Financial Daily from THE HINDU group of publications
Tuesday, Jun 15, 2004
Markets - Stock Markets
Dividend yield stocks back in vogue
Mumbai , June 14
WITH the stock market on a downward move, stocks brokers have now turned to defensive stocks providing good dividend yield. Their argument is that dividend yield stocks not only help in constant flow of income (that too tax-free) but help avoid capital loss as well.
Several companies, from both A and B-1 groups of the BSE, have dividend yield of over six per cent based on the latest dividend announcement. This is better than the one-year return on fixed deposit for any AAA-rated instrument, according to brokers.
Interestingly, the dividend yield of banks and NBFCs is higher than the interest rates offered by them on one-year fixed deposits.
Investors with medium-term outlook have now started looking at dividend yield stocks, according to Mr Nikhil Thacker, Assistant Vice-President (Research), Asit C. Mehta Investment Intermediaries.
"They (dividend yield stocks) are defensive stocks and are good for investors in a falling market. Moreover, these stocks lose less than other stocks in a falling market."
Some of the stocks providing yield over six per cent are Paper Products (7.56 per cent), SRF (6.99 per cent), Marico Industries (6.49 per cent), Mirza Tanners (9.56 per cent), Chambal Fertiliser (6.86 per cent), and Varun Shipping (8.10 per cent).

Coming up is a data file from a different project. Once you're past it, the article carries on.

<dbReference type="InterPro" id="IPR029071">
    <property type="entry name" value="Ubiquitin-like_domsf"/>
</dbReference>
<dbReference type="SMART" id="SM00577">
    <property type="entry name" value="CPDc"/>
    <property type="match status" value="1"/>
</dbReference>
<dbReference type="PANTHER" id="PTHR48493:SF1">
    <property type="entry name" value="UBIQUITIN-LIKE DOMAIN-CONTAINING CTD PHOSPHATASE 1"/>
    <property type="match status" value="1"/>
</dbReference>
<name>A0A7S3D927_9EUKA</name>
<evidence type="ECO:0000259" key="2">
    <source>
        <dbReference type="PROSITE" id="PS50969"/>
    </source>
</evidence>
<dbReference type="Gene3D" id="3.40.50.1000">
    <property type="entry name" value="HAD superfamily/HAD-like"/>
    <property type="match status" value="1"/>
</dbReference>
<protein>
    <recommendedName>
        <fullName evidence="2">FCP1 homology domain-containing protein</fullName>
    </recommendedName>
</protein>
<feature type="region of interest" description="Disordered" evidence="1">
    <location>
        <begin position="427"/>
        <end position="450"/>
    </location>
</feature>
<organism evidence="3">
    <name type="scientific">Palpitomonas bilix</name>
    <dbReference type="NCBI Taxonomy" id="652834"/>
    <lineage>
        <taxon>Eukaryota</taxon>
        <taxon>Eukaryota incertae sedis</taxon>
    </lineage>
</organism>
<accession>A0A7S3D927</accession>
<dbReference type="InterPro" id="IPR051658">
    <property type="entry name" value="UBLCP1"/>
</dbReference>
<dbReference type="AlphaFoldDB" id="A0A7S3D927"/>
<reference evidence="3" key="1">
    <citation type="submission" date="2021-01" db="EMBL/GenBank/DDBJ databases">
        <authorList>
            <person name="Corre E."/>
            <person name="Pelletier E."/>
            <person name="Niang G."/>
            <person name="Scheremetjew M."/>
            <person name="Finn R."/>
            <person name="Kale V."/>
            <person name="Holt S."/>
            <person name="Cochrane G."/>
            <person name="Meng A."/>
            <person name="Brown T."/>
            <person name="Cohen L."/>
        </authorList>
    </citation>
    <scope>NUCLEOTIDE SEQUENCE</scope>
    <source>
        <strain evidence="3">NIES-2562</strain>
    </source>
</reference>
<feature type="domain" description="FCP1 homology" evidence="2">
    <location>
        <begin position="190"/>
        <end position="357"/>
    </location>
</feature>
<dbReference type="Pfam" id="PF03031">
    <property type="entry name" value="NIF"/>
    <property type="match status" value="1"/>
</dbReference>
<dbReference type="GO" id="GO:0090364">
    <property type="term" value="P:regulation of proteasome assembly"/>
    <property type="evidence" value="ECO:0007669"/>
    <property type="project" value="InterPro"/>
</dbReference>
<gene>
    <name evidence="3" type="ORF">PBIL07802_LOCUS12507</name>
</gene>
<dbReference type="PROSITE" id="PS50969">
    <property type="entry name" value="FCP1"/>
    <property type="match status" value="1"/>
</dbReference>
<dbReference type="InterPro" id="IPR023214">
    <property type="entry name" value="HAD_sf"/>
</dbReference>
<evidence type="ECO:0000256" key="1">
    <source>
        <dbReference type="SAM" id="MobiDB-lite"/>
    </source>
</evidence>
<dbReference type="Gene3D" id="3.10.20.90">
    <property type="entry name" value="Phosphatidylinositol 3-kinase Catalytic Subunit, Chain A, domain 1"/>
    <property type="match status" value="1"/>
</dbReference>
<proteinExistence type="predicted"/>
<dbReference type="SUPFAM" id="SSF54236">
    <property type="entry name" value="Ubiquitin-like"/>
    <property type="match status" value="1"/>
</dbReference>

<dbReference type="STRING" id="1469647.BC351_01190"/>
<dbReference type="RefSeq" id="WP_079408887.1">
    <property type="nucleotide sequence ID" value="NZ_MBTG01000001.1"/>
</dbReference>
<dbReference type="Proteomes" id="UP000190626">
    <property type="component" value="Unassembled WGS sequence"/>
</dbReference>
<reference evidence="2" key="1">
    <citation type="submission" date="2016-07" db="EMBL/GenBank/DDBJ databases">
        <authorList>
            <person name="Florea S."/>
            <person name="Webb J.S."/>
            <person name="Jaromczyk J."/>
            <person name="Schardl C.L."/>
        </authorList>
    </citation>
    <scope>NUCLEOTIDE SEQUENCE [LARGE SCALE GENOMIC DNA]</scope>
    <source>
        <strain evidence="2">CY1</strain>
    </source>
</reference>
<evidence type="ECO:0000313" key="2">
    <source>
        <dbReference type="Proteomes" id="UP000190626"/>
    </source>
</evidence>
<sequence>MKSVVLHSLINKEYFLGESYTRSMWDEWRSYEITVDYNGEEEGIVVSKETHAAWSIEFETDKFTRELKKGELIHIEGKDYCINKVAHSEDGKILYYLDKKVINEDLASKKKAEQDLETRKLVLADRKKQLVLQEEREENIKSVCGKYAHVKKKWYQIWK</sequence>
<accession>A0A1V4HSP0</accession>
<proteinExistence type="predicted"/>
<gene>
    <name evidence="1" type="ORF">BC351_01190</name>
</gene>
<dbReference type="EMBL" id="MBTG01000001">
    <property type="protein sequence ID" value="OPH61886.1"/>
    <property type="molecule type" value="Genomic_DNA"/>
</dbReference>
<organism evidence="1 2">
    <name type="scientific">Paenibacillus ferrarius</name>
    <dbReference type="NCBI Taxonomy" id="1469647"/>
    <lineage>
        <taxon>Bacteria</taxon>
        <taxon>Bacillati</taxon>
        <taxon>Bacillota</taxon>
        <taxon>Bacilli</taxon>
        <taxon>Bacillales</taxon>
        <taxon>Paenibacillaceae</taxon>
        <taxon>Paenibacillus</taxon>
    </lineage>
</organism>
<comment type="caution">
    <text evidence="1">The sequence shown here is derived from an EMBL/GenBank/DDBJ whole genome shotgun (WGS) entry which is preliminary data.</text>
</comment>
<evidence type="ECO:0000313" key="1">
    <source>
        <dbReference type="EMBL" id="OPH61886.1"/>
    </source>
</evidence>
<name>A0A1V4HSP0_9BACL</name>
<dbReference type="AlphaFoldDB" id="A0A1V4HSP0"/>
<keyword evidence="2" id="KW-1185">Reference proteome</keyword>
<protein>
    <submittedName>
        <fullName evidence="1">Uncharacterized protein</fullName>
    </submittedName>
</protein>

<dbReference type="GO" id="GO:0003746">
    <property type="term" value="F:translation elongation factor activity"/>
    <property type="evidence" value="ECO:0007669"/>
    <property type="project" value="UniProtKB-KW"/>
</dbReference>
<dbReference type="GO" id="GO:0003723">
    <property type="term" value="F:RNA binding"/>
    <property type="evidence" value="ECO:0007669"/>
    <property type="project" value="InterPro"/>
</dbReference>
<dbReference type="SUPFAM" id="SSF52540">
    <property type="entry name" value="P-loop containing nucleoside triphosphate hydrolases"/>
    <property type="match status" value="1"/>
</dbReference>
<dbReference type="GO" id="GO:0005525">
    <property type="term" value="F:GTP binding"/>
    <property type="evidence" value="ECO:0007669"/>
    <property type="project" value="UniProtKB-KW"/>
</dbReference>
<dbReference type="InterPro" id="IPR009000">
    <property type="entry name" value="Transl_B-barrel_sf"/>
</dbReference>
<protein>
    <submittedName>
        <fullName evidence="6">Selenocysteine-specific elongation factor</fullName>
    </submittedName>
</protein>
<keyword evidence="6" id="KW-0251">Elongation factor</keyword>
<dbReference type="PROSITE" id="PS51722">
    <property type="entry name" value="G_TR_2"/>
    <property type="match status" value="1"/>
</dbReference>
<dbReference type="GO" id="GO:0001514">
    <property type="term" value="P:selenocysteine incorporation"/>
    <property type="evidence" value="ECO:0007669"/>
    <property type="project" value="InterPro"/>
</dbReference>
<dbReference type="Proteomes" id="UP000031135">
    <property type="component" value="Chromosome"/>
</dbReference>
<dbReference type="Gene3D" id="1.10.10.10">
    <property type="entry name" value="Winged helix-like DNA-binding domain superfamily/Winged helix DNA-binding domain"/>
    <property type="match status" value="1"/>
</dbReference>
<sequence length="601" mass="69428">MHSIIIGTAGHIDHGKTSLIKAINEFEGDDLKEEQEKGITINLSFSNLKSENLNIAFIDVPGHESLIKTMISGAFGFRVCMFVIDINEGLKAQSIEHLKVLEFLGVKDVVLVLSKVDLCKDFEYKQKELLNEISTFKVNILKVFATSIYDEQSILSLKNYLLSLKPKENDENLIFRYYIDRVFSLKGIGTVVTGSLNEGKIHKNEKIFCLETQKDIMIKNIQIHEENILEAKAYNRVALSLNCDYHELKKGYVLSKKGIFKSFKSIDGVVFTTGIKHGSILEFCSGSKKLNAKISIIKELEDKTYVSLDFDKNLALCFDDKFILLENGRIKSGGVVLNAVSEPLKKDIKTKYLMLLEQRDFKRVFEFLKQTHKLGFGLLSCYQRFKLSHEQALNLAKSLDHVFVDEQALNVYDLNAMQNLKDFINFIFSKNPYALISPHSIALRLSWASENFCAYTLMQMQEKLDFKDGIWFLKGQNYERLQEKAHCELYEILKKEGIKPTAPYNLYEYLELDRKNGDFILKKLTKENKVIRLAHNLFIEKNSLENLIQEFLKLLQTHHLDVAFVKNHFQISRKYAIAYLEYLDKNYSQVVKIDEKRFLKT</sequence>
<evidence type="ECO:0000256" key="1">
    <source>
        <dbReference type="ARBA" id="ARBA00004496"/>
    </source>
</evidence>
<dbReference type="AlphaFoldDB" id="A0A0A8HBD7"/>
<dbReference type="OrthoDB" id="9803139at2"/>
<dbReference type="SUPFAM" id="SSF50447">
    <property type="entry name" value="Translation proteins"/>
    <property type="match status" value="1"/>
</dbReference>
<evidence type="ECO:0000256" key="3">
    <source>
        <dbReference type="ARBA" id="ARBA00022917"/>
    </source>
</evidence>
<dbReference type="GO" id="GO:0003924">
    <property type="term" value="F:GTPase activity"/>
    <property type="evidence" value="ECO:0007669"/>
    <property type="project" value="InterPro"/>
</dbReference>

Banking and NBFCs in this category include PNB Gilts (10.99 per cent), SREI International Finance (9.09 per cent), City Union Bank (9.09 per cent), Union Bank (6.71 per cent), and Andhra Bank (6.51 per cent).
Brokers said that the concept of dividend yield is popular in the Indian context especially during June-September when most companies pay out dividends.
Effectively, it means that current investment in stocks will have to be made with a few months.
Besides, there is always the possibility of capital appreciation in the run-up to the full year's result and the likely dividend announcement.
However, some brokers said that there is the possibility of capital loss, which could be more than the dividend yield in falling market.
To overcome this situation, Mr Thacker said that investors should not buy such stocks "in one day. Averaging can be done at lower prices and they should adopt buy and hold strategy".
Stories in this Section
The Hindu Group: Home | About Us | Copyright | Archives | Contacts | Subscription
Group Sites: The Hindu | Business Line | Sportstar | Frontline | The Hindu eBooks | The Hindu Images | Home |
Copyright © 2004, The
Hindu Business Line. Republication or redissemination of the contents of
this screen are expressly prohibited without the written consent of
The Hindu Business Line